UCLA Football Spring Review: Quarterbacks

May 2 -- UCLA's backup situation is starting to look a little better, and Josh Rosen at least put forward a better spring this year than he did last year...

Quarterbacks

Position MVP: Josh Rosen

He's never looked great in practice, except for that first spring when he was still a high school senior.  But he looked better this spring than he did last spring, when he was learning Kennedy Polamalu's offense.  We've heard that he is practically a kindred spirit with offensive coordinator Jedd Fisch, and that hasn't been the case with either Noel Mazzone or Marques Tuiasosopo.  In fact, the quarterbacks as a group have said that last year Tuiasosopo wasn't easy to learn from, and that Fisch is just a complete breath of fresh air.  Rosen said in his interview after the spring game that he's learned more about football from Fisch in the few months he's been at UCLA than ever in his lifetime.  So, Fisch's coaching ability, and his knack for teaching quarterbacks, is already paying dividends, and you could see that evolve with Rosen during spring practice.

Rosen certainly had some ups and downs this spring, and he'll need to show greater consistency once the lights are on in the fall. As we said, though, he's never been a consistently great practice player, so he's a tougher evaluation in that setting than other quarterbacks might be.

Best Younger Player: Devon Modster

Devon Modster probably edged Matt Lynch in performance for spring. Lynch started out stronger, because he had digested the offense quicker in the offseason, but Modster came on throughout the month. We thought both looked markedly better than when we saw them last season, with Lynch particularly looking physically bigger and stronger, and Modster actually looking like he had slimmed down some. In the spring game it wasn't exactly fair since Lynch wasn't working with the same quality of offensive line that Modster was, so he was under fire a bit more. We liked how Modster showed poise in the pocket and didn't panic. We like how both of them -- Modster and Lynch (and freshman Austin Burton, in fact) -- have some ability to create with their legs. We've known that Modster has some ability to run since he was a prospect in high school, but Lynch, who is a pretty big boy at 6-4, showed some decent wheels in spring.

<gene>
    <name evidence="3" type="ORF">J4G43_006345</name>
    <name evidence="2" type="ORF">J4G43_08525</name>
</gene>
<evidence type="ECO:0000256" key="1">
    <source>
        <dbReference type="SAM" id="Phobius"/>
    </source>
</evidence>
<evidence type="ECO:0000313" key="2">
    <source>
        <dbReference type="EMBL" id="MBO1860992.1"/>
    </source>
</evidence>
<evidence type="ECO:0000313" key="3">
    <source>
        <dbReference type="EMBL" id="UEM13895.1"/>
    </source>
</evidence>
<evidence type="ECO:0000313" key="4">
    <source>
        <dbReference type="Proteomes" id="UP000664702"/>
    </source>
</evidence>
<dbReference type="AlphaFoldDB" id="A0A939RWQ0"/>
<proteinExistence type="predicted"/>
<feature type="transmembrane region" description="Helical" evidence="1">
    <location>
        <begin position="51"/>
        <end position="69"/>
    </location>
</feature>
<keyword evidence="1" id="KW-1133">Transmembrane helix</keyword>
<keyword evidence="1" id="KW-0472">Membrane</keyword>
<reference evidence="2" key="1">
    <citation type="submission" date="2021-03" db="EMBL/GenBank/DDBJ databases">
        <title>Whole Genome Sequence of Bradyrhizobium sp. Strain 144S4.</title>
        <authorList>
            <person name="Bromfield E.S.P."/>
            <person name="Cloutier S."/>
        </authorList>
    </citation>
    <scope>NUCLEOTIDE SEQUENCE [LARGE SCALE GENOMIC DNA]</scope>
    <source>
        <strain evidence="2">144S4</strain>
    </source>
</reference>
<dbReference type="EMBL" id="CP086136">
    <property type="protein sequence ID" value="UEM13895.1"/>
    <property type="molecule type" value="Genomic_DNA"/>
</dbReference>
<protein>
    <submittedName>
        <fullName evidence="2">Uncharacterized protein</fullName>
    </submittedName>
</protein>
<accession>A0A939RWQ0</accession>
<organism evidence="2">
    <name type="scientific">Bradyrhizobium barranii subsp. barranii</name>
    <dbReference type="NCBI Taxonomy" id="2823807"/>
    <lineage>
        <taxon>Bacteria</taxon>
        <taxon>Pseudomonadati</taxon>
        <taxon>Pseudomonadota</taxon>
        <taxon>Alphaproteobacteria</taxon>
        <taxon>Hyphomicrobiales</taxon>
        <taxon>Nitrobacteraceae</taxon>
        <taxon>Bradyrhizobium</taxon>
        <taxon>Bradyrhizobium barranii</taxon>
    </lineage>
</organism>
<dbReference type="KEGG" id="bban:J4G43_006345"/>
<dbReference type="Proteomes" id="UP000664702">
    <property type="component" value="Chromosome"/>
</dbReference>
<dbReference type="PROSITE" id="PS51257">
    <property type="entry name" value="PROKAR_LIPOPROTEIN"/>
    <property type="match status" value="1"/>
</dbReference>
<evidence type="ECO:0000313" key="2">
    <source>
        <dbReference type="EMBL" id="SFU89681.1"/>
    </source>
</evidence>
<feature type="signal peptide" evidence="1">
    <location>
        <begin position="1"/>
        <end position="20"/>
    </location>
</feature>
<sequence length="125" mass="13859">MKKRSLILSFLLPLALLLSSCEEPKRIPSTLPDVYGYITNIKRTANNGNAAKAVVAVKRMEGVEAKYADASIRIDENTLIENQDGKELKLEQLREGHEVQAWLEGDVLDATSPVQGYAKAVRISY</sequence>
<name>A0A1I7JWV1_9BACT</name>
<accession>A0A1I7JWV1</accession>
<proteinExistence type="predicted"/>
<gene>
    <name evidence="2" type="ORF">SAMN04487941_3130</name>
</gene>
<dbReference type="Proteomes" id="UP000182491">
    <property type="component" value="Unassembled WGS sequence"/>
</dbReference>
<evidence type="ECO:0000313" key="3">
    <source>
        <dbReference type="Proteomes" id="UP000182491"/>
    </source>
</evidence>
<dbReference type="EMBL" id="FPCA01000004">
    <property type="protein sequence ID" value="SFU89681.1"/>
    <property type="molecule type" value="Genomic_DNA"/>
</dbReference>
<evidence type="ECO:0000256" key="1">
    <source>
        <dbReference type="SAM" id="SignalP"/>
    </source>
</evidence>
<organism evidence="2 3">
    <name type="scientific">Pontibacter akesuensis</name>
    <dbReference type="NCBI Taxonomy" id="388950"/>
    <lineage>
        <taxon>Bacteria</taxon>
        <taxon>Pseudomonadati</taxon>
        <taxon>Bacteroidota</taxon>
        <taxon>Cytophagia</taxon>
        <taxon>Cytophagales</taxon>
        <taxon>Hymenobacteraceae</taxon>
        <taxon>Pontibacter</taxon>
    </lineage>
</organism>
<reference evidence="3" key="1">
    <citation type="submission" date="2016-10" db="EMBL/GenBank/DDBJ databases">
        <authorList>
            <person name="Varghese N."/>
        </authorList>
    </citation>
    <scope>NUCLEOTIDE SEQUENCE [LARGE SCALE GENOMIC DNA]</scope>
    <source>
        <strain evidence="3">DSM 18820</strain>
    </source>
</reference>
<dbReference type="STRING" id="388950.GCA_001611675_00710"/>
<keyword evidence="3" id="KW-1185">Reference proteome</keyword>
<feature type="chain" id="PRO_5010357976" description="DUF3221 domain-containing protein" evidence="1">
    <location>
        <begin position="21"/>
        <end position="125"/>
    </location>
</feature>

From what we saw toward the end of spring camp, and in the spring game, Modster is ahead of Lynch in the race for the No. 2 QB spot, and we expect that to probably be more cemented by fall camp.

Burton came in as an early entrant and didn't collapse under the pressure, which is essentially being successful given that process. He literally moved into his dorm Sunday, went to his first class Monday and then practice at 7:00 a.m. Tuesday.  Right from the start he showed a decent throwing motion, and his ball spun well. He struggled with throws further down the field, and a big determining factor in whether he can play at this level will definitely be if he develops the arm strength necessary.  He looks very young, though, which is good -- meaning that he has probably has some considerable physical upside ahead of him. 

Player Who Most Needs To Step Up: Rosen

The primary thing to watch with the quarterbacks as a group is their jump in their knowledge and comfort level by fall camp in August, but that's especially true and essential for Rosen. While he was better this spring than he was last spring, he still wasn't at that star-in-the-making level of his first spring at UCLA. This offense is significantly more complex than the offense UCLA had when Rosen was a freshman, and as such the learning curve will be steeper. He's shown more progress to date than he had in Polamalu's offense at this stage, but he'll need to show more in August, once camp begins, and then again in September, when the season begins, for this offense to be a success. Obviously, there are a lot of other moving parts (which we'll get to), but Rosen's ability to make significant strides over the coming four months is arguably the most essential piece to the offensive puzzle.


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